A.

or B.

Share your vote in the comments.


I know, I know, I’ve posted on this topic many times, but I am considering going for my Masters Degree with a focus on creative ministry and I am leaning toward using this “question” as my thesis. As I think about it, and indeed I am in the early stages of this pursuit, a lot of things are crossing my mind.

I guess the first thing to ask is the simplest question, i.e. Does the church need creativity? Of course, my answer to this question is yes. So much of the world I have done over the last nearly two decades supports that belief. I have seen creativity touch hearts and minds. I have seen the “lightbulb” come on as people’s eyes light up to new possibilities and I have seen a few see their need for Christ or at the very least the need for a greater commitment to Him as I have used my creative tools to communicate the Gospel. Of course, all of that is more about the work of the Spirit than the work of me, but I am pleased to be invited into the process. So yes I believe the church needs creativity. Now more than ever, I have to prove it and I would like to take you, dear reader, along for the journey.

So I believe the church needs creativity. The question is how do I make someone else believe it. This brings forth a multitude of problems. First of these problems is that so many people think they are not creative. I’m not sure what causes this, though I have some theories. First is an education system (and for that matter parents) that seems to funnel people away from the arts and toward things that are “more practical.” Of course, I plan to explore this in much greater detail. Then of course there are those who are resistant to creativity. I’ve heard a few people question the use of visual art, for example, asking whether or not we were in violation of the second commandment, namely that we are making “graven” images. I know this is not the case, but that some caution needs to be taken. Then there are others that question the need for creativity for fear of taking the people toward false teaching as we get creative with Scripture. Again, I am aware that there are possibilities of that here, but what we are doing is not at all about changing Scripture but rather seeking to find ways to take the unchanging message of the Gospel to an ever changing world.

Once over those obstacles, we have to look at our own obstacles. That is the internal things within creativity people that make us suspect to the rest of the world and specifically the church. Things like pride, ego and the artist’s temperament. As stated earlier I do believe the church needs creativity and it needs to encourage and empower creative people. I also believe creative people (like everyone else) need to be under authority and we need to learn how to work with and follow those the Lord has put over us.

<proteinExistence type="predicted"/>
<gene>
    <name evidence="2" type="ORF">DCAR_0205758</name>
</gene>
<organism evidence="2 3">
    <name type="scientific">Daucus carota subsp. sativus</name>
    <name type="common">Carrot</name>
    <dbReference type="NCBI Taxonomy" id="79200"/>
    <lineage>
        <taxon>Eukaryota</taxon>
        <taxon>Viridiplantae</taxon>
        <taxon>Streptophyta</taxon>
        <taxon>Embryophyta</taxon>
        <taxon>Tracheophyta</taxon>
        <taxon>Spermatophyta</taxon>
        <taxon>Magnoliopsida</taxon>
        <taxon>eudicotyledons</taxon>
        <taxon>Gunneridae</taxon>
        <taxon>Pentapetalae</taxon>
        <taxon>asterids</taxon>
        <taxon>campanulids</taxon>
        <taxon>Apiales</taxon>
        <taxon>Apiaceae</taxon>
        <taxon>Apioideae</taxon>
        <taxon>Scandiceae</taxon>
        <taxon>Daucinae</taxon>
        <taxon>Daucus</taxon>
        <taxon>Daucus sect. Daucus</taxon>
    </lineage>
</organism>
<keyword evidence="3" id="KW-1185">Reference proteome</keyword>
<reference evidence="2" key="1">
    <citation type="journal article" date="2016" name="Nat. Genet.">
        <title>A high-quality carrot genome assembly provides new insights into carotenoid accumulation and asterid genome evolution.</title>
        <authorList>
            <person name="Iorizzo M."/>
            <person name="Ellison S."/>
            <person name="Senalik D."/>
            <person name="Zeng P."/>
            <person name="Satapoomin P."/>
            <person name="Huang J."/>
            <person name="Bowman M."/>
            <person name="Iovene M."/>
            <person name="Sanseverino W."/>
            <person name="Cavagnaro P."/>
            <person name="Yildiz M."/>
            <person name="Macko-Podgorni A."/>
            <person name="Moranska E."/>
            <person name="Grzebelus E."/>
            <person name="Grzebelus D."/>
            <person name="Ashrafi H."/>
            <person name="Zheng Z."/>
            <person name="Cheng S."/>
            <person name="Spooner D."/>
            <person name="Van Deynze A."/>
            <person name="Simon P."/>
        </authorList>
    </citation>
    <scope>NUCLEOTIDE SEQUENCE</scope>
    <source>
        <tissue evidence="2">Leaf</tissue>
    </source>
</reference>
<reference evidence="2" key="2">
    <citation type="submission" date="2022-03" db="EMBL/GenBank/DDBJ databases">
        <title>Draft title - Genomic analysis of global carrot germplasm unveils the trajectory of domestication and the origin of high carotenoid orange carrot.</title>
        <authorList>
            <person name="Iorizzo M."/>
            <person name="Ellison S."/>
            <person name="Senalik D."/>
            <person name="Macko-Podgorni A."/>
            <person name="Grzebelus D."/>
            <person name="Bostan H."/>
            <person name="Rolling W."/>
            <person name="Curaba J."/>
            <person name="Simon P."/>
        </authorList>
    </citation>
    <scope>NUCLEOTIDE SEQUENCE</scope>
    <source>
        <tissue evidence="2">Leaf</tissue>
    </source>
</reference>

These are just the beginning of my thoughts on the subject. Where we go from here is in God’s hands, but I look forward to the pursuit. The church does need creativity, noin me in proving why.


PRAY FOR THE CHURCHsmIt was the question that stopped me in my tracks. Not because I didn’t know the answer, but because I sort of thought the person asking would think I was making it up as I go. It happened at my interview. I had started as the interim pastor. My intention was to come in, stay a few months and help the church keep going while they found their permanent pastor. Then I would put them in that pastor’s capable hands and back out on the road I would go. My job wasn’t to change things or impose my vision, it was to prepare them to receive the next person’s vision and run with it. But something happened. We both (the congregation and I) began to realize that I was the next person. Frankly I was very happy.

From there the question was how to proceed. The congregation already knew me, so how would the interview process go? How could we get everyone on board? While some would say I was just continuing on, the role had actually changed pretty substantially. All of the sudden my vision mattered. All of the sudden the question became “How would I lead this 150 year old church into the next phase of its life?” We decided to have a night where the congregation could ask me their questions. And that’s when I got the question:

What’s Your Vision for This Church?

My answer was the same as it is on this blog, well, okay not exactly. This space is more arts and creativity focused, but the principle remains the same. My vision is to help other people find and use their talents to live out their vision. I know to some “my vision is to help you live your vision” sounds a lot like a cop out. Here’s why it’s not:

If it’s just my vision, then it’s all my idea, and you will only get as excited about it as I can make you. The idea, the continuing ideas needed to implement it and motivating you to bring the idea to fruition, all of that depends on me. You might be saying, “That’s leadership.” and to a degree you would be right, but I see something better.

If it’s your vision, then it’s your idea. You’re already passionate about it and there is an excitement, maybe even a desperation to bring it to reality. Now I can come along side you and help you and find the people that can help you. I can look at all the gifts of the church and work with you, encourage you and build you up. Imagine a church where people were living their dreams, seeing the great things in their hearts and minds happening. If that’s not a contagious church, I don’t know what is. That’s why it’s a big part of my vision.